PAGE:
"You have heard that it was said, 'An eye for an eye and a tooth for a tooth.' But I say to you, Do not resist one who is evil. But if any one strikes you on the right cheek, turn to him the other also; and if any one forces you to go one mile, go with him two miles."
"You have heard that it was said, 'You shall love your neighbour and hate your enemy.' But I say to you, Love your enemies and pray for those who persecute you."
(Matthew 5:38-39, 41, 43-44)

In first century Palestine, it would have been very obvious to anyone in the audience at Jesus' Sermon on the Mount who was being referred to. One type of person in particular was likely to force you to go a mile --- and that was a Roman soldier. The soldiers of the occupying power would regularly conscript young Jewish men to carry heavy equipment for them; no wonder then that talk of revolution was always in the air, this was just one more insult among many. Yet Jesus did not align himself with the revolutionary cause, he issued no rallying cry to holy war, but rather gave the hard instruction that enemies were to be loved and prayed for. Whilst his view of warfare and bloodshed in particular is famous:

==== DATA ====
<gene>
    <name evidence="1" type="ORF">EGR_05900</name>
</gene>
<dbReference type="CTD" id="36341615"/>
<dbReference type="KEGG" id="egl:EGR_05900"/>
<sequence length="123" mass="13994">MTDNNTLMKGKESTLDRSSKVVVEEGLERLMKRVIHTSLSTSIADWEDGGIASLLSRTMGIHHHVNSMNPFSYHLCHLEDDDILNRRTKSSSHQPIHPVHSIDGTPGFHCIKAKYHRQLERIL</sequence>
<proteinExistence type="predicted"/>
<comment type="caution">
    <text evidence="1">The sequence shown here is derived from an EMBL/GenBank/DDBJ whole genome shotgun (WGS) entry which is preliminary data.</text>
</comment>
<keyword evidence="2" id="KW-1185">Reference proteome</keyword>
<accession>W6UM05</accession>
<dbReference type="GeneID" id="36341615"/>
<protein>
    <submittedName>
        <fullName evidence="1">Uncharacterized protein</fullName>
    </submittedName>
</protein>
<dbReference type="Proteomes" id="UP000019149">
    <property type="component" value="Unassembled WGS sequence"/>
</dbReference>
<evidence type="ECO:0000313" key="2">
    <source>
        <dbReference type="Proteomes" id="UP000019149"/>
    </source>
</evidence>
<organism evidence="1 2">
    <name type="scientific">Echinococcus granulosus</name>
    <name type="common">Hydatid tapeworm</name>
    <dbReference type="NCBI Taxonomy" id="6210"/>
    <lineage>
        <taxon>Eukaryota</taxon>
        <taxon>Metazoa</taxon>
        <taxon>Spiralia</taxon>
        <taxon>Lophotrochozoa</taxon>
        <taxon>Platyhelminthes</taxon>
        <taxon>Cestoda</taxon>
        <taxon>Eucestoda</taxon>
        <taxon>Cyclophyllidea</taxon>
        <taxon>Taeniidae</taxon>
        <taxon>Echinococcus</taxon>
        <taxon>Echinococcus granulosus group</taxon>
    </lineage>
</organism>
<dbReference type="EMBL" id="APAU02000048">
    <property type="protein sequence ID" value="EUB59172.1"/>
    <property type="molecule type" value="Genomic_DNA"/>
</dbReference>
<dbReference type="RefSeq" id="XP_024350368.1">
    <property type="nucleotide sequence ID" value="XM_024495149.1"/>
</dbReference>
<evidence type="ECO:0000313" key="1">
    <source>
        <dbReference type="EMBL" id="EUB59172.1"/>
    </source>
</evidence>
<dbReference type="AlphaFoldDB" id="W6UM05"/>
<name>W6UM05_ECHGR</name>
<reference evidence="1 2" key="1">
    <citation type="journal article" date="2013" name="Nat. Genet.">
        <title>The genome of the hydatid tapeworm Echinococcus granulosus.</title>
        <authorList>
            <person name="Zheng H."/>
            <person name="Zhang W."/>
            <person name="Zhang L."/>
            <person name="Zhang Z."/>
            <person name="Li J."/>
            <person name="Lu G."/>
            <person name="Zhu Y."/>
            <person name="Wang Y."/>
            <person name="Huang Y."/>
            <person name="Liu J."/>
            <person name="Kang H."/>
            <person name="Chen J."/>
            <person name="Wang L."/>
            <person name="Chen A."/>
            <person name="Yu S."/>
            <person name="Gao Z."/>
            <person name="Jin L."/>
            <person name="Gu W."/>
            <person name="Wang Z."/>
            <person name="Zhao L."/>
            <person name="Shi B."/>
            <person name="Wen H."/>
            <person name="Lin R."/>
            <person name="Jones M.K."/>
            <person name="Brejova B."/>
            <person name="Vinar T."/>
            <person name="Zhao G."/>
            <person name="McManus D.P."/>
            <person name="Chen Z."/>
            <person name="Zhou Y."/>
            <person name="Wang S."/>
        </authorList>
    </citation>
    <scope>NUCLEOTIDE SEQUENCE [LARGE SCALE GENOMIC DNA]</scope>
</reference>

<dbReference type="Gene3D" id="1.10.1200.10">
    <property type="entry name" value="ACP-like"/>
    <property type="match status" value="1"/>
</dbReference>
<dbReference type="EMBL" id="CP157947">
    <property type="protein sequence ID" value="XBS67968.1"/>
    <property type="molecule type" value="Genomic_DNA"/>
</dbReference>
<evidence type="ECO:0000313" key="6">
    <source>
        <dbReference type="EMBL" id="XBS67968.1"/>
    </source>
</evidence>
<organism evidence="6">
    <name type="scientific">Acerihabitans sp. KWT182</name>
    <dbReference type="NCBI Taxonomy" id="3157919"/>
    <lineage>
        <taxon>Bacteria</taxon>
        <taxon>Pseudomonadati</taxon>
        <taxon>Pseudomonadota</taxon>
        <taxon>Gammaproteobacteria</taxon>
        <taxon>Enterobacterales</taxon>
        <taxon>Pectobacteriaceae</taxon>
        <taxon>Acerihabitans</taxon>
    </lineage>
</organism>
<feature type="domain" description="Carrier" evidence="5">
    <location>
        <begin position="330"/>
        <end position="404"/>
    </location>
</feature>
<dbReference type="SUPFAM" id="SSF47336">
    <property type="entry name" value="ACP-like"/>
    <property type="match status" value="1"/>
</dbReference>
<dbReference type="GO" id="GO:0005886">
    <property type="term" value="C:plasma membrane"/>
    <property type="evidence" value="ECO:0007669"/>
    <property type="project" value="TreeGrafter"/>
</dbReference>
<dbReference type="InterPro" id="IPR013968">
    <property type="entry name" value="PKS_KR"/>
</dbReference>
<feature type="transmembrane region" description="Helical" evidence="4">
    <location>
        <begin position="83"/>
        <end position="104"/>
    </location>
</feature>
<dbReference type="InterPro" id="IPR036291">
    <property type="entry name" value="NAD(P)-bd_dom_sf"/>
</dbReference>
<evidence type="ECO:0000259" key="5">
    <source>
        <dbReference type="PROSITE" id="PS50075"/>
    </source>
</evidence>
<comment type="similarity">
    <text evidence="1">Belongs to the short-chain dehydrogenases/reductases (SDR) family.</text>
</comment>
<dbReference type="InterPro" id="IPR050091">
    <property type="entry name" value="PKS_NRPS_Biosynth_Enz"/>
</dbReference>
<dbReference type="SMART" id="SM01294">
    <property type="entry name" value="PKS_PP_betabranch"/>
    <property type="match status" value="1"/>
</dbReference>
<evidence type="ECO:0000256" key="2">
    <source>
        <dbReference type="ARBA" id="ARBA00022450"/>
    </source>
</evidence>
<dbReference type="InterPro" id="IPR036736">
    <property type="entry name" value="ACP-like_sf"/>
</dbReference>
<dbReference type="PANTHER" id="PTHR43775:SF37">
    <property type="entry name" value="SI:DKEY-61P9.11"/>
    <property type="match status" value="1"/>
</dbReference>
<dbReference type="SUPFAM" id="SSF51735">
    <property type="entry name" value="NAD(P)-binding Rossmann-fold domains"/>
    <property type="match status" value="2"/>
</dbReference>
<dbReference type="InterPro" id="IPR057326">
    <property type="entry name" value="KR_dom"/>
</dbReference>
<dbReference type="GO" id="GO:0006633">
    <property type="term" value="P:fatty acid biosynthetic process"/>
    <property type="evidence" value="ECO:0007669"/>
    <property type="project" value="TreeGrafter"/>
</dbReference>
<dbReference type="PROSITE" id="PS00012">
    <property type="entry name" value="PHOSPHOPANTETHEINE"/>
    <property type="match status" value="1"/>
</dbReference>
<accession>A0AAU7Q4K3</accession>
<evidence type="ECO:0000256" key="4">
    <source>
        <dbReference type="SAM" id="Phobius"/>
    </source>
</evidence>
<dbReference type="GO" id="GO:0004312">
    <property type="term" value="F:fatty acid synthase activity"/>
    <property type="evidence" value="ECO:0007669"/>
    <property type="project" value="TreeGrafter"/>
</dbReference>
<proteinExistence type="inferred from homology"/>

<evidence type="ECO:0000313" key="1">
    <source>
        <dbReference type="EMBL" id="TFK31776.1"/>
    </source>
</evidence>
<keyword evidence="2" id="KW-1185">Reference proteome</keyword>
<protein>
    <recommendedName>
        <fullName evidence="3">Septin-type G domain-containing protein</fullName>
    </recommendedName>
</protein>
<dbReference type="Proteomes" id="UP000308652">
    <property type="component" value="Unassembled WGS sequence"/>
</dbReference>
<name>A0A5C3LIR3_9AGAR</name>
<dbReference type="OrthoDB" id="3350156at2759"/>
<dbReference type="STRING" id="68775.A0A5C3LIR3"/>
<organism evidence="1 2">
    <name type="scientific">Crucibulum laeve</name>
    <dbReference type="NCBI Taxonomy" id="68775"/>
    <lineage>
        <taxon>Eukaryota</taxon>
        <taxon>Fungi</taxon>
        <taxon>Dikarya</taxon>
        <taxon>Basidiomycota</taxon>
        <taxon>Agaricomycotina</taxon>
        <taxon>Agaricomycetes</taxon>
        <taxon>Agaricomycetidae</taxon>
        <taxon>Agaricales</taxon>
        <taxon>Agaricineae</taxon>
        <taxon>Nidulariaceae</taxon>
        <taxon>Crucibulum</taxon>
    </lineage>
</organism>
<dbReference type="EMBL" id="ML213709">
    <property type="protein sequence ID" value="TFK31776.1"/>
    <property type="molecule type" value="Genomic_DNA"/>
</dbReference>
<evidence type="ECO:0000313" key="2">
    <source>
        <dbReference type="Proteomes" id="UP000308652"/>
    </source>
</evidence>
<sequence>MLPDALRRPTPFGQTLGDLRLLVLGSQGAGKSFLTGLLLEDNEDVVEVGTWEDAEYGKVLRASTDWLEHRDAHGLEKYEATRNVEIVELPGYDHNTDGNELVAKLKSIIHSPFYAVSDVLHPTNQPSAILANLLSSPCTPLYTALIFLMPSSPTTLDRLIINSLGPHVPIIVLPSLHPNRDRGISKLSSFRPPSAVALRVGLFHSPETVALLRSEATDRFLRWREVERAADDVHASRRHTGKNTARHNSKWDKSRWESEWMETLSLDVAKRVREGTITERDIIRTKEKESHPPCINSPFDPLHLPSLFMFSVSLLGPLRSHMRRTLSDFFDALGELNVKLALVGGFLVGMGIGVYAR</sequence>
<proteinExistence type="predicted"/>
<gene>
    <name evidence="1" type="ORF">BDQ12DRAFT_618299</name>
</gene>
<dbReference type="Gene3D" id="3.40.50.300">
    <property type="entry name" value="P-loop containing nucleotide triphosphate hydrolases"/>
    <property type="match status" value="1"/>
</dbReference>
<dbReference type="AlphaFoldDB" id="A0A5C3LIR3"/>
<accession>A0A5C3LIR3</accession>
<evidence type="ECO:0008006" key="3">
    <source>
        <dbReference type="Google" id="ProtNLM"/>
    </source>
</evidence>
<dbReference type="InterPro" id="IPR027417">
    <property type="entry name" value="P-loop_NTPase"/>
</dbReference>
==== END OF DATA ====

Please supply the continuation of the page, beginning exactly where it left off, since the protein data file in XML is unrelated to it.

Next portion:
While he was still speaking, Judas came, one of the twelve, and with him a great crowd with swords and clubs, from the chief priests and the elders of the people. Now the betrayer had given them a sign, saying, "The one I shall kiss is the man; seize him." And he came up to Jesus at once and said, "Hail, Master!" And he kissed him.
Jesus said to him, "Friend, why are you here?" Then they came up and laid hands on Jesus and seized him.